The Secret To a Great Bloody Mary
Ring the bell, it's time for Last Call, where JK Grence, bartender at Shady's, serves up booze advice and recipes. Got a burning question for your bartender? Leave it in the comments and it might be answered in a future column.
I don't know what's been going on, but I've noticed a recent spike in Bloody Mary sales at Shady's. I'm proud of my recipe. I've seen plenty of Bloody Mary bars that have a cocktail party's worth of trimmings. (Bacon-wrapped shrimp, anyone?) So many of those towering concoctions suffer the same fate as Cheesecake Factory's cheesecakes: All of the elaborate accoutrements hide the simple fact that the base product sucks.
See Also: Great Drinks Take (More) Time: The Ramos Gin Fizz, for your brunching pleasure.
It's a shame that there are so many bad Bloody Marys out there, because making a good one is a piece of cake. The big secret:
Throw out your mix! Practically all of the seasonings are pantry staples, and everything is easy to adjust to individual tastes. Like it spicy? Add a few dashes more Tabasco, black pepper, and extra horseradish. Even if you prefer a mild one, put at least a little Tabasco and pepper in there; they help wake up a pretty heavy drink. I know a lot of people who use lime juice in their Bloody Mary; trust me, lemon pairs a lot better with tomato than lime. Vegetarians can leave out the Worcestershire, or substitute an animal-friendly umami source like Bragg's Liquid Aminos.
The most important part of mixing a Bloody Mary is chilling it. All those full-flavored ingredients need some melted ice to keep everything in check. Since there's juice involved, your first instinct may be to shake it. You don't want to go there. Thick tomato juice traps the air bubbles introduced by shaking; the finished product has a foamy, lightly fizzy texture that's unappealing to say the least. Your best bet is to roll the drink. Just pour the drink from its glass into a cocktail shaker, then back to the glass. Repeat a total of four or five times to chill properly.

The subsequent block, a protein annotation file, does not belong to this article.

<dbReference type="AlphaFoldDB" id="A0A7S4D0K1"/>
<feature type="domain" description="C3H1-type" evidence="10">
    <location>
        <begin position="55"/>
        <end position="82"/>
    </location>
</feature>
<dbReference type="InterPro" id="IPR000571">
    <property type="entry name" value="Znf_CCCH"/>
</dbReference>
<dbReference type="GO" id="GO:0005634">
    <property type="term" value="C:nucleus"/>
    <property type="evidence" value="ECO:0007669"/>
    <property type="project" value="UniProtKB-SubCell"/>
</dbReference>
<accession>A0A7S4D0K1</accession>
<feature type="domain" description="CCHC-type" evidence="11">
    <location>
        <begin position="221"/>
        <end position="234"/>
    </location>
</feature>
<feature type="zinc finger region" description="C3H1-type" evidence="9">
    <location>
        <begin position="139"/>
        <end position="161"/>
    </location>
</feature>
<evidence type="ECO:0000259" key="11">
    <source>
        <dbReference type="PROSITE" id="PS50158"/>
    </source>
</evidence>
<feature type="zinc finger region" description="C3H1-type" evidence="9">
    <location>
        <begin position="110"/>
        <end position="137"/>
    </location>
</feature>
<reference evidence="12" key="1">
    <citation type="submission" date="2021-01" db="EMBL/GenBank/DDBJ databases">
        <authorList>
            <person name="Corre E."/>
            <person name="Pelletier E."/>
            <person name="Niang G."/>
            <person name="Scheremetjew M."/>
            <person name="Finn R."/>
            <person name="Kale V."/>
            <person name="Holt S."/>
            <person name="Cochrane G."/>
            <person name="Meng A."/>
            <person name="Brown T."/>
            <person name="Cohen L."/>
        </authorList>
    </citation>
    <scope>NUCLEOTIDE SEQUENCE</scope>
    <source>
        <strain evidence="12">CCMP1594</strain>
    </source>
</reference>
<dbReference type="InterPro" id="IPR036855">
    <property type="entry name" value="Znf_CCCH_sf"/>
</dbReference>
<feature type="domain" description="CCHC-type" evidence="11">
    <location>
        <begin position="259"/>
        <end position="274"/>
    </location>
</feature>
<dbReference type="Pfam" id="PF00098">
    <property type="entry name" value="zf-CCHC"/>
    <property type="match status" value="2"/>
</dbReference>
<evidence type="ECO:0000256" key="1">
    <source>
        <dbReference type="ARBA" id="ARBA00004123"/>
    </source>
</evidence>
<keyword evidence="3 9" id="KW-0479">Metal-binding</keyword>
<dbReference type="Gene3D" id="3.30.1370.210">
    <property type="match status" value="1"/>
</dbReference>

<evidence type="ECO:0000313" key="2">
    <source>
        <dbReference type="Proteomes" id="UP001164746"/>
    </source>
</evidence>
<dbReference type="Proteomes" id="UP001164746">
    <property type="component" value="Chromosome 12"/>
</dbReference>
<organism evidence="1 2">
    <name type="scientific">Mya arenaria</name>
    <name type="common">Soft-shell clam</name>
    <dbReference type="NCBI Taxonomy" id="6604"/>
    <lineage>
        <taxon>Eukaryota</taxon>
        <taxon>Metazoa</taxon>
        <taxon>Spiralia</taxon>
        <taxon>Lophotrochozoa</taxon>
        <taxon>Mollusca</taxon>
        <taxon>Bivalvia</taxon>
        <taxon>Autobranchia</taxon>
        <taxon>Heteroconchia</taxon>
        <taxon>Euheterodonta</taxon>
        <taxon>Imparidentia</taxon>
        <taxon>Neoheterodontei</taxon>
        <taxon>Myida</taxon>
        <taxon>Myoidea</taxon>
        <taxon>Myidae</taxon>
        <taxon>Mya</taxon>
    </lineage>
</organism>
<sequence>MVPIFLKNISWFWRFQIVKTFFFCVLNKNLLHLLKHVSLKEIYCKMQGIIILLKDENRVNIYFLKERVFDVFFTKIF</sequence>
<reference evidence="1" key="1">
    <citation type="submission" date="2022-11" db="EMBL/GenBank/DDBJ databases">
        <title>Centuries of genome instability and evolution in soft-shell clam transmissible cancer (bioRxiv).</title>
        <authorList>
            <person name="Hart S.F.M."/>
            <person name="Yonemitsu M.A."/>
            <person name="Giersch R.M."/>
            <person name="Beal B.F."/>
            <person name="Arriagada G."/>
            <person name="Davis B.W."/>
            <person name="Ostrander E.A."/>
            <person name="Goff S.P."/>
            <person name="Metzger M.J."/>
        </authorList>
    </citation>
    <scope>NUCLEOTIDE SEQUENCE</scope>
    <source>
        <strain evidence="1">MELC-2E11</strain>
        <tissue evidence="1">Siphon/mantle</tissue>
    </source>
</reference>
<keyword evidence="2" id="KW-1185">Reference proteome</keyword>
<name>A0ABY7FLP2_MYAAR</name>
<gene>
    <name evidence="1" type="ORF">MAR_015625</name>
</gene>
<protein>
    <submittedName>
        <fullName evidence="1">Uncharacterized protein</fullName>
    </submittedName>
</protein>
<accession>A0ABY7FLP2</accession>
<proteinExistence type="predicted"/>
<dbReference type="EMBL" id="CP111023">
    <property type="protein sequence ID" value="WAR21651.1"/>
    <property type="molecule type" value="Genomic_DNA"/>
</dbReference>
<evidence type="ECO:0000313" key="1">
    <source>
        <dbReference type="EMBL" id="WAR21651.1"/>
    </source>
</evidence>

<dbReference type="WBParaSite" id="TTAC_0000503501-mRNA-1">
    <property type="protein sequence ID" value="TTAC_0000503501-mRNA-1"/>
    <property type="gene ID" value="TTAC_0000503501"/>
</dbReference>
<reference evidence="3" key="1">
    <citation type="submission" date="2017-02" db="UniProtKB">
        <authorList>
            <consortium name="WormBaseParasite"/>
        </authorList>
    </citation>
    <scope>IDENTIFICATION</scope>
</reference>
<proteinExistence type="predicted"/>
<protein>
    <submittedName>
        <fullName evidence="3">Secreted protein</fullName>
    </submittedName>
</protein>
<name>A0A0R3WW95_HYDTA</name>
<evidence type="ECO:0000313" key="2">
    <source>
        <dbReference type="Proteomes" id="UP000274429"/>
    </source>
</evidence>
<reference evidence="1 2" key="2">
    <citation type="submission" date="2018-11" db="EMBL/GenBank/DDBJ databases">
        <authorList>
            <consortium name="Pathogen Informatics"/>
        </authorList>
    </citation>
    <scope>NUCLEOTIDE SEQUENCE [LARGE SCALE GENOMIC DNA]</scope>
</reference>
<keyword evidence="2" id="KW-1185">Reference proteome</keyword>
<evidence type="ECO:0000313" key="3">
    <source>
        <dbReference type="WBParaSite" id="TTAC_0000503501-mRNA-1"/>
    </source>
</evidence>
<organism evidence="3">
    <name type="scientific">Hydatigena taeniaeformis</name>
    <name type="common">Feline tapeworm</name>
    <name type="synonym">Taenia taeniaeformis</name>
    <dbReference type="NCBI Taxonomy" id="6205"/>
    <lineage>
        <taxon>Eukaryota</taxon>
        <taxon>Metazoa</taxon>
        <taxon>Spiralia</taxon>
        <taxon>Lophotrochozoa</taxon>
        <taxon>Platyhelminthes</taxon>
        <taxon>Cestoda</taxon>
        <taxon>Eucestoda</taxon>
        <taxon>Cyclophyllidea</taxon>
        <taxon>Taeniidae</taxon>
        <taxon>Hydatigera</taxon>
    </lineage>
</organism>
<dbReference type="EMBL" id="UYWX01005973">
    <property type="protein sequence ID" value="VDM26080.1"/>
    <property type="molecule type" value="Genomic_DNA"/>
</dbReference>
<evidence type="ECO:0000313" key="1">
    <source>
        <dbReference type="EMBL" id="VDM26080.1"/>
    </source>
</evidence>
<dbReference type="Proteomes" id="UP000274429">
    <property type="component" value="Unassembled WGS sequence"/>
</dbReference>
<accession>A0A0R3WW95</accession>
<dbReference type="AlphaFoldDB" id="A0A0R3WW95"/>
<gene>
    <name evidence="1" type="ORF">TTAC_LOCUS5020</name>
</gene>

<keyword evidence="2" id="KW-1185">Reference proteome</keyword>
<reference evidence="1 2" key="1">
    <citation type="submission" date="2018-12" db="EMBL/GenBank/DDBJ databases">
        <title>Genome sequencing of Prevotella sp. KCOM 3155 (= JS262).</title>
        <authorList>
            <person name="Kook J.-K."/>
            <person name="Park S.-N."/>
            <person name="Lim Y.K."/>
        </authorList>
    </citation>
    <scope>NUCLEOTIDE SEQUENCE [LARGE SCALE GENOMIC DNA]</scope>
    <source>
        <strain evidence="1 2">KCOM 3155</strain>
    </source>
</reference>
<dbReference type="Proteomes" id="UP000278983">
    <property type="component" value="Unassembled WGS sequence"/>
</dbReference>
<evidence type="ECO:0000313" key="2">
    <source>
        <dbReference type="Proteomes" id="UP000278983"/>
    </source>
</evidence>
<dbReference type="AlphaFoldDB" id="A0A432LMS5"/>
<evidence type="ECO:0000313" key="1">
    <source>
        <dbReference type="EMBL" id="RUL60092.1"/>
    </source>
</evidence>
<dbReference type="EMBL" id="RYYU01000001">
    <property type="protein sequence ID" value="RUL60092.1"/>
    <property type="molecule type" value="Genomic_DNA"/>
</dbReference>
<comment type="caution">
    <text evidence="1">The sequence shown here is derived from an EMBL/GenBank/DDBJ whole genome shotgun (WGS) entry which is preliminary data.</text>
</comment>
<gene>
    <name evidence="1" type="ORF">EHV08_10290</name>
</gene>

To garnish the drink, the sky's the limit. A wedge of lemon and stalk of celery are traditional. Of course, you can go the Bloody Mary bar route and have all manner of bite-size cold appetizers available for your friends.
If you're going to have a whole bunch of people over, making drinks individually is a pain in the ass. Make your own custom Bloody Mary mix, it takes just moments. Go a little easy on the pepper, Tabasco, horseradish, and Worcestershire, then keep extra of each near the carafe of mix, along with any other spice and umami boosters you happen to have in your kitchen.
Bloody Mary (JK's Way) Tinker with this your Bloody Mary until you get your perfect version; this recipe gets more "wow" than any other proportions I've tried behind the stick. ½ ounce lemon juice Dash black pepper Small dash celery salt 2 or 3 dashes Worcestershire sauce 2 or 3 dashes Tabasco sauce ½ teaspoon horseradish 2 ounces vodka 4 ounces tomato juice (or vegetable juice blend like V8)
Pour everything over ice in a pint glass. Roll from the glass to a cocktail shaker and back four or five times. Garnish with a lemon wedge, celery stalk, and bite-sized hors d'oeuvres as desired.
Custom Bloody Mary Mix Yields 76 ounces, enough for 16 drinks ½ teaspoon celery salt ¾ teaspoon black pepper 2 teaspoons Tabasco sauce ⅓ cup Worcestershire sauce 2 Tablespoons horseradish Mix together. Keep in a sealed container until ready to use. To make Bloody Mary mix, combine with 1 cup lemon juice and 2 quarts tomato juice.
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